“I don’t necessarily think in terms of what the circumstances are. However, I do know there’s some really special players here and my only job is to keep the train on the tracks. There’ll be some different things that I learned along the way that hopefully can impact this group in a positive way. They took such big strides over the last couple of years that you just hope we can take another step forward.”

Q: The Orioles have two big-time veteran pitchers, Corbin Burnes and Craig Kimbrel, who are new to the team. Is it hard to deal with guys who are that accomplished?

French: “My style and my personality, I hope that it can kind of shine through that relationship building part of this whole thing because there’s a whole lot of people who would tell you until they can really trust that you’re kind of after what they’re after, they may be apprehensive to listening to you.

“I ask a lot of questions. I try to start conversations around baseball topics and non-baseball topics. You just want to be a really good connector. I don’t look at them every day as what they’ve done to this point in their career, although it warrants a ton of respect because when you’re on the other side, you recognize greatness when you see it. But they’re human beings, they’re fathers, they’re husbands. They have hobbies and they have passions outside of baseball and you try to leverage those things to building the relationship and by virtue of doing that, it becomes much easier to have a two-way conversation to them that’s related to baseball.”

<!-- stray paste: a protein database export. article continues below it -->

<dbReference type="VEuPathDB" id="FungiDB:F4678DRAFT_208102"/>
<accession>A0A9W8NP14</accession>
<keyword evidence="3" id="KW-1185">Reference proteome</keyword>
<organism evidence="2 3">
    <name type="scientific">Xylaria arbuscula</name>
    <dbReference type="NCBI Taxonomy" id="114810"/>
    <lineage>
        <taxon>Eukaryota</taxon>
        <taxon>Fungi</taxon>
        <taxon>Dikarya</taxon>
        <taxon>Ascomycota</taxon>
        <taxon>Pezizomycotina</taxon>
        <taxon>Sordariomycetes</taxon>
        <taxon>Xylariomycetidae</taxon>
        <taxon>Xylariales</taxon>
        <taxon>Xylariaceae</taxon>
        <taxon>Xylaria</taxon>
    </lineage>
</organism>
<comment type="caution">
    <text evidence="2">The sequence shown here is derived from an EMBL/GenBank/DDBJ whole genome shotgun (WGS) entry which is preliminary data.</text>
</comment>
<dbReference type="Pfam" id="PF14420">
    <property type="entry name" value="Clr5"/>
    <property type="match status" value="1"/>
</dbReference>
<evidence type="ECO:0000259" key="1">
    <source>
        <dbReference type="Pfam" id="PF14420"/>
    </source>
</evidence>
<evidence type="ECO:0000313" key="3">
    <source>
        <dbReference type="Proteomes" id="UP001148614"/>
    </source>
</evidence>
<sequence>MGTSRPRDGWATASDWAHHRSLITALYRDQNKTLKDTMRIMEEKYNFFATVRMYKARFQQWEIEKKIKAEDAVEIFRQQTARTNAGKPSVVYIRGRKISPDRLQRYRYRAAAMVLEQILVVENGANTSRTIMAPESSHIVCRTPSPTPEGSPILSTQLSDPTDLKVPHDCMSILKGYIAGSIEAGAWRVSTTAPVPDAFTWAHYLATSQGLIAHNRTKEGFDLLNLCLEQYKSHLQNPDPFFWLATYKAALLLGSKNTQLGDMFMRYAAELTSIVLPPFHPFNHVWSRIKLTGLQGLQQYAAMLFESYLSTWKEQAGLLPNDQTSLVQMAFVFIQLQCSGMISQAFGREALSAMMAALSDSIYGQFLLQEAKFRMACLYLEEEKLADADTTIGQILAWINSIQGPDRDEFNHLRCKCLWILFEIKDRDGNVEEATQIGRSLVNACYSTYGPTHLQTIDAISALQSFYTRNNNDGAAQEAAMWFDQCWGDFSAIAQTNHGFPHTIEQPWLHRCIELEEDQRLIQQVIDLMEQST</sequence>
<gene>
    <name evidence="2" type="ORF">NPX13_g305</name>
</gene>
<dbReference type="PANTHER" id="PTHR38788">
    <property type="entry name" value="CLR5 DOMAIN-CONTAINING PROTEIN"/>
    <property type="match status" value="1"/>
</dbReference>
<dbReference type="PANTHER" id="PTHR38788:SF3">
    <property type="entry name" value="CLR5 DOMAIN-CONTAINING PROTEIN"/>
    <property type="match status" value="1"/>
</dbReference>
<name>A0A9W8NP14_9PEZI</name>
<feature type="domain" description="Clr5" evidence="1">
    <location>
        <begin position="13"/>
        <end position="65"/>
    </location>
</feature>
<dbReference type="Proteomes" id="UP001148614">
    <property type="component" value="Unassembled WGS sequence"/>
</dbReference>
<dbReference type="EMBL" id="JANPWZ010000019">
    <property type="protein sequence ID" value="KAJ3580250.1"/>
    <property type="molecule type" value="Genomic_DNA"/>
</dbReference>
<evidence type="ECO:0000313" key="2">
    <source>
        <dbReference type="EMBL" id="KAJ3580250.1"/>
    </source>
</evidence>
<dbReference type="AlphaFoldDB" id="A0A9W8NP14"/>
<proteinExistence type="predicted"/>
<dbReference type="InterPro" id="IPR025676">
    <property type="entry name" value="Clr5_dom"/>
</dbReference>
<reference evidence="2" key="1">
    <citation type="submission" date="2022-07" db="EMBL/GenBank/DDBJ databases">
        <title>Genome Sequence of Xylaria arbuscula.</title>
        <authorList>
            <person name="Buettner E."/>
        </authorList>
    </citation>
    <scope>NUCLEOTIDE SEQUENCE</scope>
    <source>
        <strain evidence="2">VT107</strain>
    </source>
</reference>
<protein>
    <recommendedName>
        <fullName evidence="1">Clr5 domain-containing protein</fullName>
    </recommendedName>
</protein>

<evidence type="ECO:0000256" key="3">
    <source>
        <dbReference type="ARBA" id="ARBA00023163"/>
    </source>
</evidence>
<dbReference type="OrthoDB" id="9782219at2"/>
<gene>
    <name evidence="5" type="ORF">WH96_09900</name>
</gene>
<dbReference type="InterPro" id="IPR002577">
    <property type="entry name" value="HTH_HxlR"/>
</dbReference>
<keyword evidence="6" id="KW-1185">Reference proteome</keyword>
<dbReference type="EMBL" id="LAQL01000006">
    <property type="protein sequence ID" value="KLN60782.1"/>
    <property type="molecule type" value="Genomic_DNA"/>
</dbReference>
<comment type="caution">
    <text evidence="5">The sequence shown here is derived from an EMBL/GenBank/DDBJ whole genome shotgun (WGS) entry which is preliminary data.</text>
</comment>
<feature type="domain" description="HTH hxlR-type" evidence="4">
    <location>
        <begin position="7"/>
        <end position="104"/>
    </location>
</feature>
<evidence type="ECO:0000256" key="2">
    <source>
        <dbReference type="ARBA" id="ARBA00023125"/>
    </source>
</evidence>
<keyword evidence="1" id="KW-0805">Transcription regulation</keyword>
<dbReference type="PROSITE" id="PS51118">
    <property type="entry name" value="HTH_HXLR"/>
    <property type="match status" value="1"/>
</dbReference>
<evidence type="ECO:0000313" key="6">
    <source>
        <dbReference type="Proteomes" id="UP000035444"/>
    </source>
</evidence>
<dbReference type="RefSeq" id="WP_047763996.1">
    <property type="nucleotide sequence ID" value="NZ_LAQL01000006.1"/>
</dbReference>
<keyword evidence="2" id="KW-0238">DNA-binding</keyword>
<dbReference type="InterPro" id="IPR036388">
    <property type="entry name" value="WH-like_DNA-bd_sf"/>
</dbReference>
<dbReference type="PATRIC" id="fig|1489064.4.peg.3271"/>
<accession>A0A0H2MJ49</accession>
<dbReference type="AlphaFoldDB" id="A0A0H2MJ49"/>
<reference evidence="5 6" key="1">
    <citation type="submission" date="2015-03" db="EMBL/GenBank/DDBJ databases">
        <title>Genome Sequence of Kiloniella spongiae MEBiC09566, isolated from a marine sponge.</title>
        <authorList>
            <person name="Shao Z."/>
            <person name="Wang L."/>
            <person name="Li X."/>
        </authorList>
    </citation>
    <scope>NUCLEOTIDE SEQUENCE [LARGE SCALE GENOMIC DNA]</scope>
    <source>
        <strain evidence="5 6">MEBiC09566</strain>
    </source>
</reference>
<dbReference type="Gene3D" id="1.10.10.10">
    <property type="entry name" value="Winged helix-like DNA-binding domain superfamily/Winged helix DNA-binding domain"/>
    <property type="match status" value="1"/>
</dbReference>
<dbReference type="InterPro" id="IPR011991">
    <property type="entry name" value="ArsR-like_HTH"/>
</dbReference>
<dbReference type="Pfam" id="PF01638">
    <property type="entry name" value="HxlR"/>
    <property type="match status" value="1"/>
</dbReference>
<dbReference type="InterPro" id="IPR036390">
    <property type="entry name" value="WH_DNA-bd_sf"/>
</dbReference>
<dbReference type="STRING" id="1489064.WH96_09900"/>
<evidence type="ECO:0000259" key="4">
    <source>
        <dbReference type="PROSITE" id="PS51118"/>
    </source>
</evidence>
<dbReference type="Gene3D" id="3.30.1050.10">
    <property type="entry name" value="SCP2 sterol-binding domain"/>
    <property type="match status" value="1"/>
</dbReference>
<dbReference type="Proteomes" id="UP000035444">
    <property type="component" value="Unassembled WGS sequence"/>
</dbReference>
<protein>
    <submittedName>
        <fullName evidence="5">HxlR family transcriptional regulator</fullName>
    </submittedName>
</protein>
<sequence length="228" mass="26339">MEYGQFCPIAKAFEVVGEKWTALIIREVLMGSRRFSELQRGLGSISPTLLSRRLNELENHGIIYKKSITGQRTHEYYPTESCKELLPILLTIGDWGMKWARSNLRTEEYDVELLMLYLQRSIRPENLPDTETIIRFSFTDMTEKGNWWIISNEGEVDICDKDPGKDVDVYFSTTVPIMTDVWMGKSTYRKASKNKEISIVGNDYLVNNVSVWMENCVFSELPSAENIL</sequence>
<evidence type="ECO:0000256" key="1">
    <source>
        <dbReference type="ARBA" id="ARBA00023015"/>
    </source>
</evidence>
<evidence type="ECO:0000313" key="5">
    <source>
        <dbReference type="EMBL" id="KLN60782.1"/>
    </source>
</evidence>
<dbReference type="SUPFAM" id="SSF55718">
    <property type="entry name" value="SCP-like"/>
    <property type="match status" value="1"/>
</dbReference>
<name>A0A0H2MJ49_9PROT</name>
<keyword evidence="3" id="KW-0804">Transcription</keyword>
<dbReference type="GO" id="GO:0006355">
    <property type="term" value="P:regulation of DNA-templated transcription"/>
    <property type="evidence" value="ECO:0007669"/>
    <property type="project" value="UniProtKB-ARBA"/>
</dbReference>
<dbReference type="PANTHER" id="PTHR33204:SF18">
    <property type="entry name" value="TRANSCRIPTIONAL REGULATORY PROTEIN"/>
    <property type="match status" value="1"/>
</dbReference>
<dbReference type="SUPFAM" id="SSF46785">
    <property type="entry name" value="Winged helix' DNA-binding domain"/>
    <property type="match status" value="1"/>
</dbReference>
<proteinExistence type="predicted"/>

Q: How is it working with catcher Adley Rutschman?

French: “I don’t know him great, yet. We did connect over the offseason on the phone and made an introduction. Quite honestly, I love any and all conversations with catchers, getting their perspectives, their feelings, what they’re reading in those moments is supremely valuable and even more valuable than what my eyes are telling me. Rutsch and [James] McCann aside, the entire group of catchers has been really special, and the conversation and communication to this point has been exactly what I think we would all want it to be.”

Q: Many people are excited about Grayson Rodriguez’s progress. Do you think he can become a top-of-the rotation starter?

French: “A hundred percent. There’s no doubt in my mind he can be. I think tf you look at what he did after being recalled in July all the way through the end of the year, he showed his versatility. He showed his ability to throw strikes with plus, plus stuff. He showed you that he could beat teams in different ways, and I think the number one guys, I think that’s one thing they feature is the ability to beat guys in different ways.

“Obviously, they all have their strengths. Grayson has a humongous fastball, he’s got a big arm. He’s got a great changeup, he’s got four above average pitches that really complement each other really well, and so what the entire group did to get him rolling for the second half is nothing short of amazing. We are trying to capture that energy and sort of that roadmap and keep rolling.”

Call for questions: I’ll be answering Orioles questions this week. Please email them to: [email protected]